Internet blackout a wake-up call

Internet blackout a wake-up call
On Monday Zimbabwe experienced a disruption in Internet services which affected popular social media applications and fixed line communications due to faults on the main links between South Africa and Harare.

On Monday Zimbabwe experienced a disruption in Internet services which affected popular social media applications and fixed line communications due to faults on the main links between South Africa and Harare.

By Jacob Kudzayi Mutisi

ZIMBABWE is an information and communication technology (ICT) driven economy and the internet has become the backbone of the country.
All these years as the Zimbabwe Information and Communication Technology (ZICT) division of Zimbabwe Institution of Engineers, we were under the impression that Zimbabwe has several internet gateways, considering that we have several mobile network operators and telecommunication companies.
It was only on December 5, 2017 that we as engineers discovered that there is only one internet gateway into Zimbabwe after there was a complete internet shutdown on the day. The cause of the shutdown, according to reliable sources, was the severing of cables by a tractor in South Africa, not in Zimbabwe.
According to the source, the tractor was ploughing a field and cut a cable belonging to Liquid Telecom Zimbabwe, an internet service provider (ISP) in Zimbabwe.
This proved a point that all the other service providers are riding on Liquid, as they were not able to offer any services when the cable was cut.
What is even more worrisome is that the ICT sector and the country did not have a back-up system in place. They had to make a plan to connect through Botswana after six hours in order for Zimbabwe to have internet access. In Zimbabwe, banks use the internet as platform for transacting. With this shutdown, transactions were bound to be affected.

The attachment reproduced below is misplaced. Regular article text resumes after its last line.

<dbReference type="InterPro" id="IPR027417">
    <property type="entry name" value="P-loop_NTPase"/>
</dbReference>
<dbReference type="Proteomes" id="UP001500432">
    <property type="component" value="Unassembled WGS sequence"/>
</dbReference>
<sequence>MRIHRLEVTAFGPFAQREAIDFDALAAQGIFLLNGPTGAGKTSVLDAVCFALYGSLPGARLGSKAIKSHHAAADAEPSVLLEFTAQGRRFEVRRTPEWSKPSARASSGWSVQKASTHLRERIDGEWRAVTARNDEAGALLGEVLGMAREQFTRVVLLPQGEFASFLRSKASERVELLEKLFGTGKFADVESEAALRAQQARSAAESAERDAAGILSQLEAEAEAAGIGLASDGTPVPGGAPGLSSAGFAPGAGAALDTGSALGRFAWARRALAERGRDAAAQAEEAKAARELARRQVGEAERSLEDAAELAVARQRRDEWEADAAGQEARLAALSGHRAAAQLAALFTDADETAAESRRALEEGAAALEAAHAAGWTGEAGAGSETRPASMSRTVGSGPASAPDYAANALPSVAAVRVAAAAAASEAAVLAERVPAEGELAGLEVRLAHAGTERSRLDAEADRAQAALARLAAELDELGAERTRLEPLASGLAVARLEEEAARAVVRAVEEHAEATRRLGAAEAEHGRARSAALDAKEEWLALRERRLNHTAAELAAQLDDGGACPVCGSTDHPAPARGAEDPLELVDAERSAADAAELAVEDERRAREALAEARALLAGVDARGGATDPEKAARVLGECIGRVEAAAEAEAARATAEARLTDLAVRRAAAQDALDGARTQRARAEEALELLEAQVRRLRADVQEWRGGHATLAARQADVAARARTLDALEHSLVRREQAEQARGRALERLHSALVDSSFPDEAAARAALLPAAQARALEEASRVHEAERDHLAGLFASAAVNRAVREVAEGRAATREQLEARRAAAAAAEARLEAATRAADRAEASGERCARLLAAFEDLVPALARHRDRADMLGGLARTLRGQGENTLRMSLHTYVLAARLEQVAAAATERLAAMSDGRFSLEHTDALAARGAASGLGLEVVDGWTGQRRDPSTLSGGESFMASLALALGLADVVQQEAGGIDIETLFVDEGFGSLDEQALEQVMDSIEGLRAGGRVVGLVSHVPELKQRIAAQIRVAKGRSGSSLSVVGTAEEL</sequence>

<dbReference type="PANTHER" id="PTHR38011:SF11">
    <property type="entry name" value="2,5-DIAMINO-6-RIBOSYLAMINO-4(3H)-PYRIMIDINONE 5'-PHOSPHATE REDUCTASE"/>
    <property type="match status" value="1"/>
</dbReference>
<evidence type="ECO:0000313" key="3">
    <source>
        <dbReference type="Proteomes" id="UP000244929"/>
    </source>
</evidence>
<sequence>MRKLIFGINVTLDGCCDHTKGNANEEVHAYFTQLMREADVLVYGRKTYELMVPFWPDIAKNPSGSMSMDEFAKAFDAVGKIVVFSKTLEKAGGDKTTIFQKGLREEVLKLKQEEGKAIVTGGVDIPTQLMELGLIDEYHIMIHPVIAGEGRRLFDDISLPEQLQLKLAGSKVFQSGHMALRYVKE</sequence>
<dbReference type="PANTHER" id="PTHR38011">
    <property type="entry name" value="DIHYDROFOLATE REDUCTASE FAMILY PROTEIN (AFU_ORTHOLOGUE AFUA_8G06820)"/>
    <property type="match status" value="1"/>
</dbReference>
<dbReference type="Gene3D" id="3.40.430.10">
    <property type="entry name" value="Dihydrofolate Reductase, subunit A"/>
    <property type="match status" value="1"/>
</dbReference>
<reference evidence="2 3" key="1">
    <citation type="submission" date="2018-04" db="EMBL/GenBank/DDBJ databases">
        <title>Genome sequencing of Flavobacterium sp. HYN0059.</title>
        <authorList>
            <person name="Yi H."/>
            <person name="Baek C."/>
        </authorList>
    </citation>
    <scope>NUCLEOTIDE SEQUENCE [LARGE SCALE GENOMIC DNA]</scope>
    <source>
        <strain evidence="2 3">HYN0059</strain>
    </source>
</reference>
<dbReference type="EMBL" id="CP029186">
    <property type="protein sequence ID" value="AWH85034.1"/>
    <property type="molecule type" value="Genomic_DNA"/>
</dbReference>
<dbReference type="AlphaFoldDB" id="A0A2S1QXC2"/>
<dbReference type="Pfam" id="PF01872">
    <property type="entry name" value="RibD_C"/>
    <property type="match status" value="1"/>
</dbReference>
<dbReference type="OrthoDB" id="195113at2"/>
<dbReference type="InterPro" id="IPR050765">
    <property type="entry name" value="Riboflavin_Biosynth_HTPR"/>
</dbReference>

We are calling on all ISPs to come together and come up with a long-term solution to this problem in order for it not to recur.

  • Everfaithful

    Its high time the government through the ministries of roads & ICT explain why they were and are instrumental in refusing other companies permission have fibre along highways like Harare -Mutare & Vic Falls -Bulawayo ,they allow only telone and powertel which are not fully financed for such .Have you ever wondered why private companies are using ZETDC pylons for cabling when there are highways ? The institute of engineers should investigate why other companies are not given permissions in some routes .You will learn that this black out could have been avoided if the playing field is level to all players.There are companies which have the capacity to have as many gateways but the Ministry of Transport simply refuses them permissions .

  • mbongeni nyathi

    The ISP licensing fees should be made affordably so the man on the street can also venture into that space. Right now that system caters for the super rich.

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